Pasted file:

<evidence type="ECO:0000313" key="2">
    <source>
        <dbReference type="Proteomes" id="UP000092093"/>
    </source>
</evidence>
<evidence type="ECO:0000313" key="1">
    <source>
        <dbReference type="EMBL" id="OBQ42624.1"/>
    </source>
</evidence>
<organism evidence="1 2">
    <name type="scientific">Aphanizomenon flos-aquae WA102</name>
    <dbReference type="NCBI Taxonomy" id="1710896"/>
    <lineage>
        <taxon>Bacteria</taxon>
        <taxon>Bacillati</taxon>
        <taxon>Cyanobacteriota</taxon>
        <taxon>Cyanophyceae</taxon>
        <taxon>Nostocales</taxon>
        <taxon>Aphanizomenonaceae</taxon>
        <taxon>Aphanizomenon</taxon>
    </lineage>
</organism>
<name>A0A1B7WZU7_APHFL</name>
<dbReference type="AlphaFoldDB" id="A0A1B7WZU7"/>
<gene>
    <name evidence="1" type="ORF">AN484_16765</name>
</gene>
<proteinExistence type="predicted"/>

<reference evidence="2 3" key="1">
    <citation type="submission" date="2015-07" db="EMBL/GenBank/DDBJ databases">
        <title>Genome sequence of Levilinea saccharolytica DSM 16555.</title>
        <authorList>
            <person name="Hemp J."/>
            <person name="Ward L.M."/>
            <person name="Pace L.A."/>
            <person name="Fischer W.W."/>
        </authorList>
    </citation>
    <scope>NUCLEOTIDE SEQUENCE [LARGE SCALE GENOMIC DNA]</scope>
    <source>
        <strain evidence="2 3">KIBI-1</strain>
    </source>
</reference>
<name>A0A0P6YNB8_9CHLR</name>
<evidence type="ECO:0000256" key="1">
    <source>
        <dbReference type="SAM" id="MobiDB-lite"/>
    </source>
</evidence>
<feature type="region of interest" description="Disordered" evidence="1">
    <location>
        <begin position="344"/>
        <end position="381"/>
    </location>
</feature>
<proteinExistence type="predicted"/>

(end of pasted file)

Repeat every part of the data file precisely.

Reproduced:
<evidence type="ECO:0000313" key="2">
    <source>
        <dbReference type="Proteomes" id="UP000092093"/>
    </source>
</evidence>
<evidence type="ECO:0000313" key="1">
    <source>
        <dbReference type="EMBL" id="OBQ42624.1"/>
    </source>
</evidence>
<organism evidence="1 2">
    <name type="scientific">Aphanizomenon flos-aquae WA102</name>
    <dbReference type="NCBI Taxonomy" id="1710896"/>
    <lineage>
        <taxon>Bacteria</taxon>
        <taxon>Bacillati</taxon>
        <taxon>Cyanobacteriota</taxon>
        <taxon>Cyanophyceae</taxon>
        <taxon>Nostocales</taxon>
        <taxon>Aphanizomenonaceae</taxon>
        <taxon>Aphanizomenon</taxon>
    </lineage>
</organism>
<name>A0A1B7WZU7_APHFL</name>
<dbReference type="AlphaFoldDB" id="A0A1B7WZU7"/>
<gene>
    <name evidence="1" type="ORF">AN484_16765</name>
</gene>
<proteinExistence type="predicted"/>

<reference evidence="2 3" key="1">
    <citation type="submission" date="2015-07" db="EMBL/GenBank/DDBJ databases">
        <title>Genome sequence of Levilinea saccharolytica DSM 16555.</title>
        <authorList>
            <person name="Hemp J."/>
            <person name="Ward L.M."/>
            <person name="Pace L.A."/>
            <person name="Fischer W.W."/>
        </authorList>
    </citation>
    <scope>NUCLEOTIDE SEQUENCE [LARGE SCALE GENOMIC DNA]</scope>
    <source>
        <strain evidence="2 3">KIBI-1</strain>
    </source>
</reference>
<name>A0A0P6YNB8_9CHLR</name>
<evidence type="ECO:0000256" key="1">
    <source>
        <dbReference type="SAM" id="MobiDB-lite"/>
    </source>
</evidence>
<feature type="region of interest" description="Disordered" evidence="1">
    <location>
        <begin position="344"/>
        <end position="381"/>
    </location>
</feature>
<proteinExistence type="predicted"/>